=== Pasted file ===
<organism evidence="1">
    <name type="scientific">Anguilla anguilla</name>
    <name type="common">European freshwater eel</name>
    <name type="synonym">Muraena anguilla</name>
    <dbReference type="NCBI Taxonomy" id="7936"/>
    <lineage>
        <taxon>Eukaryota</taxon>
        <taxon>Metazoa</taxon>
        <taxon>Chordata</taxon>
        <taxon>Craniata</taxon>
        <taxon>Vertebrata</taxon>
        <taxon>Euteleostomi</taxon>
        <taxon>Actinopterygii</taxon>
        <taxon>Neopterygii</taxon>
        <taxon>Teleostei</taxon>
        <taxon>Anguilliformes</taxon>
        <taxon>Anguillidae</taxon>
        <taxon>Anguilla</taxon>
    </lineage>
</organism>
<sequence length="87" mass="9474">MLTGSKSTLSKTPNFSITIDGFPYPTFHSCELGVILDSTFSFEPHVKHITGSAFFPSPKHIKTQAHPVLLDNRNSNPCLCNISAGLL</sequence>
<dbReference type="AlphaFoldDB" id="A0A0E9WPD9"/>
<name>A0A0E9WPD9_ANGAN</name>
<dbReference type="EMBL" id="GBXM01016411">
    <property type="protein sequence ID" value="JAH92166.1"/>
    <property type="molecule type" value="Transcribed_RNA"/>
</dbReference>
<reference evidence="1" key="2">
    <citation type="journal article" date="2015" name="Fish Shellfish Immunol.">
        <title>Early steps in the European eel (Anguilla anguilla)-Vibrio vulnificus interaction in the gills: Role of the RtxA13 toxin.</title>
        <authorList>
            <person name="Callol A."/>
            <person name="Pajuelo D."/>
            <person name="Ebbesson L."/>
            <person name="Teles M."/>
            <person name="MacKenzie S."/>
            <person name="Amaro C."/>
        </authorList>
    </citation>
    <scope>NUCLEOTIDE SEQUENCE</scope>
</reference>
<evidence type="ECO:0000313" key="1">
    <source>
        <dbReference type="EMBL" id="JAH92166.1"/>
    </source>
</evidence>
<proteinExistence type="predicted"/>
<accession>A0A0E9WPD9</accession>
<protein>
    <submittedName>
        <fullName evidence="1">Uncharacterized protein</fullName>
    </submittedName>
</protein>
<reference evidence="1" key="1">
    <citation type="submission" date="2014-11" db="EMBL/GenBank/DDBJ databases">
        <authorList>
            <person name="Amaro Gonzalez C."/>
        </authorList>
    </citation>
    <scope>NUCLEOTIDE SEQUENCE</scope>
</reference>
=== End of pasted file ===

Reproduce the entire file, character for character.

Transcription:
<organism evidence="1">
    <name type="scientific">Anguilla anguilla</name>
    <name type="common">European freshwater eel</name>
    <name type="synonym">Muraena anguilla</name>
    <dbReference type="NCBI Taxonomy" id="7936"/>
    <lineage>
        <taxon>Eukaryota</taxon>
        <taxon>Metazoa</taxon>
        <taxon>Chordata</taxon>
        <taxon>Craniata</taxon>
        <taxon>Vertebrata</taxon>
        <taxon>Euteleostomi</taxon>
        <taxon>Actinopterygii</taxon>
        <taxon>Neopterygii</taxon>
        <taxon>Teleostei</taxon>
        <taxon>Anguilliformes</taxon>
        <taxon>Anguillidae</taxon>
        <taxon>Anguilla</taxon>
    </lineage>
</organism>
<sequence length="87" mass="9474">MLTGSKSTLSKTPNFSITIDGFPYPTFHSCELGVILDSTFSFEPHVKHITGSAFFPSPKHIKTQAHPVLLDNRNSNPCLCNISAGLL</sequence>
<dbReference type="AlphaFoldDB" id="A0A0E9WPD9"/>
<name>A0A0E9WPD9_ANGAN</name>
<dbReference type="EMBL" id="GBXM01016411">
    <property type="protein sequence ID" value="JAH92166.1"/>
    <property type="molecule type" value="Transcribed_RNA"/>
</dbReference>
<reference evidence="1" key="2">
    <citation type="journal article" date="2015" name="Fish Shellfish Immunol.">
        <title>Early steps in the European eel (Anguilla anguilla)-Vibrio vulnificus interaction in the gills: Role of the RtxA13 toxin.</title>
        <authorList>
            <person name="Callol A."/>
            <person name="Pajuelo D."/>
            <person name="Ebbesson L."/>
            <person name="Teles M."/>
            <person name="MacKenzie S."/>
            <person name="Amaro C."/>
        </authorList>
    </citation>
    <scope>NUCLEOTIDE SEQUENCE</scope>
</reference>
<evidence type="ECO:0000313" key="1">
    <source>
        <dbReference type="EMBL" id="JAH92166.1"/>
    </source>
</evidence>
<proteinExistence type="predicted"/>
<accession>A0A0E9WPD9</accession>
<protein>
    <submittedName>
        <fullName evidence="1">Uncharacterized protein</fullName>
    </submittedName>
</protein>
<reference evidence="1" key="1">
    <citation type="submission" date="2014-11" db="EMBL/GenBank/DDBJ databases">
        <authorList>
            <person name="Amaro Gonzalez C."/>
        </authorList>
    </citation>
    <scope>NUCLEOTIDE SEQUENCE</scope>
</reference>